SCOTUS Hears Arguments in Case That Could Tilt Legal Landscape in Favor of Corporate Lawbreakers

Washington, DC—Following is a statement from Christine Owens, executive director of the National Employment Law Project, as the Supreme Court hears oral arguments today in a trio of cases under Epic Systems Corp. v. Lewis:

“Today, the Supreme Court will consider a fundamental worker right that dates back more than eight decades, and whether corporations can nullify that right through forced arbitration clauses tucked away in the fine print. A ruling in favor of the corporations could radically tilt the legal landscape in favor of big corporations that break workplace laws.

“Workers have a fundamental right to band together to pursue legal action against their employers and hold them accountable if they violate their employees’ rights and break the law.

“But today, corporations are trying to take away that right by simply inserting forced arbitration clauses into the fine print of employment contracts that employees must sign when starting a job.

“Not only do these forced arbitration clauses deny workers their day in a public court of law should a dispute arise, they often require workers to give up their right to pursue collective or group action—so that their private arbitrations are handled individually, one by one. It’s a way to isolate workers and make it harder for individual workers to enforce their rights, thereby permitting workplace violations to go unchallenged.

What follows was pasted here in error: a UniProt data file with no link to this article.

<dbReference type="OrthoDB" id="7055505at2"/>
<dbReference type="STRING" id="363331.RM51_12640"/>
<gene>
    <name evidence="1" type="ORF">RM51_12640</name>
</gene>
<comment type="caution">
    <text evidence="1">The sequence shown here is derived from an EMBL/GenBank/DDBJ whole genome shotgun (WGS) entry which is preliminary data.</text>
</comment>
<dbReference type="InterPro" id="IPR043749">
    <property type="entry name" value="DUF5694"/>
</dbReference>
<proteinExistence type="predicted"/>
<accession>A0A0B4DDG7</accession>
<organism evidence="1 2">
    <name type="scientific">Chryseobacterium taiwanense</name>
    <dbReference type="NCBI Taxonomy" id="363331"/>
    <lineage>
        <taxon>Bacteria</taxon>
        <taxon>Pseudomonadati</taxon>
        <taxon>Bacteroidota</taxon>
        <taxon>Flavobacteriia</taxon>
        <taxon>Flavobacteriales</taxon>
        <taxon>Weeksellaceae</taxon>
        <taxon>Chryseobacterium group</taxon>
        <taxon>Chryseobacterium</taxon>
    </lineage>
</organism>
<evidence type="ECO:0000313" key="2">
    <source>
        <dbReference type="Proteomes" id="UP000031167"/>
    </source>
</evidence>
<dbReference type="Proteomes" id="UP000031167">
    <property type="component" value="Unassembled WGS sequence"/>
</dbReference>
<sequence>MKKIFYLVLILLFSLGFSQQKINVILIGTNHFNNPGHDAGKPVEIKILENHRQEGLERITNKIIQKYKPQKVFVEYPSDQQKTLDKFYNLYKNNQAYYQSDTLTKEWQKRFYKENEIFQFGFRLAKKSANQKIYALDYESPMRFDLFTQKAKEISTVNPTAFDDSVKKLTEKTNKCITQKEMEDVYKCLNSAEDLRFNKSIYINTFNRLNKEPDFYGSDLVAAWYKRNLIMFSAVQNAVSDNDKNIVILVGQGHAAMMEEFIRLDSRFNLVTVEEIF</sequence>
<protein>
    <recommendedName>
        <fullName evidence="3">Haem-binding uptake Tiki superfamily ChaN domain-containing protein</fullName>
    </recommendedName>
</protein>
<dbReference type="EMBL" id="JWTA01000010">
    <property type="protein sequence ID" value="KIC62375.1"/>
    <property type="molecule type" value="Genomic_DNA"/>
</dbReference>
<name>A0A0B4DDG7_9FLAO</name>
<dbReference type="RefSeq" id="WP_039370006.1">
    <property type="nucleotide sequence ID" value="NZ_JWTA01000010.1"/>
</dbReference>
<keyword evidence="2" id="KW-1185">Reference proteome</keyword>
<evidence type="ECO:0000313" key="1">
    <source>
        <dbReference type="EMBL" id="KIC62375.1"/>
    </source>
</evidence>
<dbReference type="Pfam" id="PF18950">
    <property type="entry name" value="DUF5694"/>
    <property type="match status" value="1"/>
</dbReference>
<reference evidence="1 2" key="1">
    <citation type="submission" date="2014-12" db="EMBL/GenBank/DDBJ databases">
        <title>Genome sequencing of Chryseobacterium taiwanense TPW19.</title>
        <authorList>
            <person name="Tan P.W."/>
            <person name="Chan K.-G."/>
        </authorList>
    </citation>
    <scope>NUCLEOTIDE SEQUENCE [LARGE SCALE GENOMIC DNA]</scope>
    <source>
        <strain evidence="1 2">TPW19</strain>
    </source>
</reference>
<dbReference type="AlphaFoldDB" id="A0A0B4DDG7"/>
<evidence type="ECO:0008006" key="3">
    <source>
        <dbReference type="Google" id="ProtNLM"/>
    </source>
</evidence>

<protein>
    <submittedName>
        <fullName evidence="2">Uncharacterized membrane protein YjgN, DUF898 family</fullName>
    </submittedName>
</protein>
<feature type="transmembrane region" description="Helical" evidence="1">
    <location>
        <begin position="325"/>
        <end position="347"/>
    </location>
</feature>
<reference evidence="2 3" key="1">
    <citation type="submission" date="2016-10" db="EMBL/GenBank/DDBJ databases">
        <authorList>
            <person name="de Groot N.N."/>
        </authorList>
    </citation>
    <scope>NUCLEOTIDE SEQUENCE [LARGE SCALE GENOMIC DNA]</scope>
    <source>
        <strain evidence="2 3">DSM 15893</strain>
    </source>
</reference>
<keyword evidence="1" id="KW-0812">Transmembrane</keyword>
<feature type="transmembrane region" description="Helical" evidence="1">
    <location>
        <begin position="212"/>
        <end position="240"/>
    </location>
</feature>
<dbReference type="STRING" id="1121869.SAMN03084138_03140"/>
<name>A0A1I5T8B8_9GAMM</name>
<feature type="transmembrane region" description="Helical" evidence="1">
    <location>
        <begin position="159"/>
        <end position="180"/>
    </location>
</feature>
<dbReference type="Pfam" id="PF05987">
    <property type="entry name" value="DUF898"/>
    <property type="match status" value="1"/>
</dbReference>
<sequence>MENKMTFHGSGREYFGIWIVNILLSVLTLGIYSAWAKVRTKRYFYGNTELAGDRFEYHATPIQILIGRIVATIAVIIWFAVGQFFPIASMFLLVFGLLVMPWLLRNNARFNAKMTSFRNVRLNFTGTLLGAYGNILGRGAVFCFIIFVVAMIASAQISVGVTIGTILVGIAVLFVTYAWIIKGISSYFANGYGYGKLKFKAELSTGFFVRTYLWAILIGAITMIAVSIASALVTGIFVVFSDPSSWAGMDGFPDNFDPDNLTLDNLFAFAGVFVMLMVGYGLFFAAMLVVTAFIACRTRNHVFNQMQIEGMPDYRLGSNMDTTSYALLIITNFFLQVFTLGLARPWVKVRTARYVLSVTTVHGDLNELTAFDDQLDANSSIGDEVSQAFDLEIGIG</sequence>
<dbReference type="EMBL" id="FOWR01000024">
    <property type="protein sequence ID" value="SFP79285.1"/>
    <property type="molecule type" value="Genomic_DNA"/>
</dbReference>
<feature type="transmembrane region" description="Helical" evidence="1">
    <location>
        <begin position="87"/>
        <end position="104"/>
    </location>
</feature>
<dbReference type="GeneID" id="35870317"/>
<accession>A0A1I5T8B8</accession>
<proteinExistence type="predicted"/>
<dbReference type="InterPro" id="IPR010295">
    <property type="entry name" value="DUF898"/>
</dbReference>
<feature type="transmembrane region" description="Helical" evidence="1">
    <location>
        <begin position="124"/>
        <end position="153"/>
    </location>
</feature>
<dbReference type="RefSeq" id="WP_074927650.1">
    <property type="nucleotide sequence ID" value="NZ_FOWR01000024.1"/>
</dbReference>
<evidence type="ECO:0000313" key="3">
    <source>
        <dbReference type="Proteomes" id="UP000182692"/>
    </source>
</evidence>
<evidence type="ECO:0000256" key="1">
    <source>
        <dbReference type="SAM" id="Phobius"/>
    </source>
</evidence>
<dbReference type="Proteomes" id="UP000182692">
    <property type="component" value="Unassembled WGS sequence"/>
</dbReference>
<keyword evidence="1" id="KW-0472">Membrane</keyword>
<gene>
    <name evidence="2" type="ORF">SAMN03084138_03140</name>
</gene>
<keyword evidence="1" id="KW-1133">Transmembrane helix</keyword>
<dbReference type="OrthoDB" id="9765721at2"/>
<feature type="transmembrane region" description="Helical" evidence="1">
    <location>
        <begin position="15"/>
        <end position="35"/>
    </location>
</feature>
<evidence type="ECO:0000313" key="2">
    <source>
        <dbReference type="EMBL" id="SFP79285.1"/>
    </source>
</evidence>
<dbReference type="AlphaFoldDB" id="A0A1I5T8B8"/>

“Companies that use these forced arbitration and ‘class waiver’ clauses know that individual workers face enormous barriers if they have to bring their claims alone. Very few workers are willing to take on their employer by themselves and put a target on their backs for termination, abuse, or worse. And few workers can afford to spend thousands of dollars to pursue an individual case.

“Collective and class actions exist for this very reason, so that regular people can pool their claims and get a lawyer to take the case. As pointed out in the amicus brief we and our partners filed in this case, the right of employees ‘to act in concert for mutual aid or protection’ is a cornerstone of national labor policy—crucial to addressing the enormous disparity in economic power between individual workers and their employers.

“Unsurprisingly, President Trump’s Justice Department will argue in support of the corporations in these cases, having switched sides after the Justice Department had previously supported the workers. In fact, its position abandons 85 years of labor law precedent. It shows the hollowness of the president’s promise to put America’s workers first, and a frightening willingness to let corporations write the rules for the rest of us.”


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